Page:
Topdressing is the addition of sand or soil to the surface of the turf. Topdressing gives the sports turf manager a chance to improve the soil quality, improve the seedbed for new plants and rooting of both new and existing plants. Topdressing also gives an opportunity to level the surface of a playing field. The material used during topdressing should be chemically and physically very similar to the existing soil unless the intent is to modify the soil texture.
Overseeding into thin turf or small patches of bare soil can be done in late winter, spring or early fall.When overseeding, it is especially important that the seed comes in contact with the soil and has space to germinate. Perennial ryegrass overseeded at the rate of 8-10 pounds/1000 sq. ft. serves very well. Perennial rye is a quick germinating variety that can tolerate enough wear to be effective on an athletic field.
7. Playing Surface
I have been asked may times at different athletic field maintenance seminars if I would do a quick demonstration on "puddle repair." My answer has always been the same, "NO." We can not fix puddles; we fix low spots in our playing surface by constantly working the skinned portion of a softball or baseball filed. Working with our favorite leveling drag we need to constantly be working the skin in all directions to maintain a playing surface that will not form low spots.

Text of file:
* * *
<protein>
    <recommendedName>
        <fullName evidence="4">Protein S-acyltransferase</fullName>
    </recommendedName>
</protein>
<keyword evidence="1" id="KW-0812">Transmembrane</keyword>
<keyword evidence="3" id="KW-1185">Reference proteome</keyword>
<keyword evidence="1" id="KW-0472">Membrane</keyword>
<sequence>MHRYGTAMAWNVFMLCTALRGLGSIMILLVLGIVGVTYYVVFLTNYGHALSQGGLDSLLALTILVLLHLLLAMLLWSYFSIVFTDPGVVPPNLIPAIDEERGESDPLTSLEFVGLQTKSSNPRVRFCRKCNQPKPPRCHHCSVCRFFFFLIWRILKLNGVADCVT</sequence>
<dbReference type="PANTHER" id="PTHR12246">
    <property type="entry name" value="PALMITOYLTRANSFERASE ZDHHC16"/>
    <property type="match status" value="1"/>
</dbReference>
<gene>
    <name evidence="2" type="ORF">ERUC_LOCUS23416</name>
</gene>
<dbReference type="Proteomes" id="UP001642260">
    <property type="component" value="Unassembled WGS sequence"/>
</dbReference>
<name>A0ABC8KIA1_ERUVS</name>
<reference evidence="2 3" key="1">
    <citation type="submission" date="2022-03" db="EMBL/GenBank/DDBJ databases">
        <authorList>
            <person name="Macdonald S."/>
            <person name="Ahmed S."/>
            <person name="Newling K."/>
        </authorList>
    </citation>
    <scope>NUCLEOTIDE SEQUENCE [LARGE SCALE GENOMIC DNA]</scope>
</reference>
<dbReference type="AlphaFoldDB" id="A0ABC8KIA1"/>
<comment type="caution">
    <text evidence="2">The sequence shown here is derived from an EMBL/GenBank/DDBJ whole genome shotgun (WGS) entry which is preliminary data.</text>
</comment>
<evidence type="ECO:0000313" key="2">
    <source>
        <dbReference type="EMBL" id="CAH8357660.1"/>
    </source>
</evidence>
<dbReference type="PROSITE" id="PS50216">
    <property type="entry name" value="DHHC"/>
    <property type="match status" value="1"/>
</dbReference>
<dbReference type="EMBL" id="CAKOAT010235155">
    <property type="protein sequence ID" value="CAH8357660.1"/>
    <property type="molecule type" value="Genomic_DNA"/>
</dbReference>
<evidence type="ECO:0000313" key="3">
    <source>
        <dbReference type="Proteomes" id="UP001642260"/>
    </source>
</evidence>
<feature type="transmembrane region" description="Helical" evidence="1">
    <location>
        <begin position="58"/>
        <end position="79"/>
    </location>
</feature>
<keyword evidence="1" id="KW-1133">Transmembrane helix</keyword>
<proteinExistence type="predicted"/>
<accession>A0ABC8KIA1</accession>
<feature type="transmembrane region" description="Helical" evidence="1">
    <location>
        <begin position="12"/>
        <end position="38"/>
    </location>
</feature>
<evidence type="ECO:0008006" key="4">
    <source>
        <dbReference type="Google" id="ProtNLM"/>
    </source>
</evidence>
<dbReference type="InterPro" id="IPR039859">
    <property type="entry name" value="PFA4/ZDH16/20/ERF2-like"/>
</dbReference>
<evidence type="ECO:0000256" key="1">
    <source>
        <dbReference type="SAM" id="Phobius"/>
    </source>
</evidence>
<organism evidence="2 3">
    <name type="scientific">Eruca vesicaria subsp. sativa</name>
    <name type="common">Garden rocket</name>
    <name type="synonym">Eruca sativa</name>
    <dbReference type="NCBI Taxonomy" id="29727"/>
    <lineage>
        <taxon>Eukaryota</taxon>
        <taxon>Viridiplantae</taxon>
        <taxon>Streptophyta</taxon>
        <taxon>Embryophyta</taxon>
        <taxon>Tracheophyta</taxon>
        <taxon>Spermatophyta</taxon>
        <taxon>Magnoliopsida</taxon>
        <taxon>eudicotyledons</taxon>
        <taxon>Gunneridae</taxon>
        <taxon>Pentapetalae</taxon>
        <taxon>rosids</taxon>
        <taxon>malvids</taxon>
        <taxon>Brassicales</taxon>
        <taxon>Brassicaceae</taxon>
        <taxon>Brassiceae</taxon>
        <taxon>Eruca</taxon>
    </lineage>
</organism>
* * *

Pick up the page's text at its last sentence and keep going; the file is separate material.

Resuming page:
8. Transition Areas
The appearance of the transition areas can make your field look like a million bucks or a million ducks, depending on the care. These areas are where the grass and skin areas on a baseball or softball field meet, the areas where players run on and off of the field, or athletes always walk to and from the practice field can really make or break the appearance, safety and playability of a field. We need to continually work to keep these areas from forming lips, dips and safety hazards on our playing fields.
Wait, the title of this article is eight steps to an easy field face lift not nine steps. Well like Garth Brooks sings in his song "Friends in Low Places," I was going home one night and thought to myself, Jeff, is that really the way that article should end. No, so I wrote another step, just as Garth wrote another verse.
Even if we know everything there is to know about the first eight steps of a field facelift, no one will understand them if we do not follow step nine. We have to let people around us, our bosses, supervisors, coaches, players, volunteer parents and school administrators know what we know. Not only what we need for a safer and more playable field, but also why we need it. Our jobs as sports turf managers is to maintain fields, their job is to do something else. We need to communicate our needs and our reasons for our needs so that they better understand the importance of the first eight steps.
If we adopt these nine steps, and formulate a game plan for our fields, these steps will have spectators saying, "How did they do that."
1Turfgrass Fertilization, A Basic Guide for Professional Turfgrass Managers, Peter Landschoot, Assoc. Professor of Turfgrass Science, the Pennsylvania State University.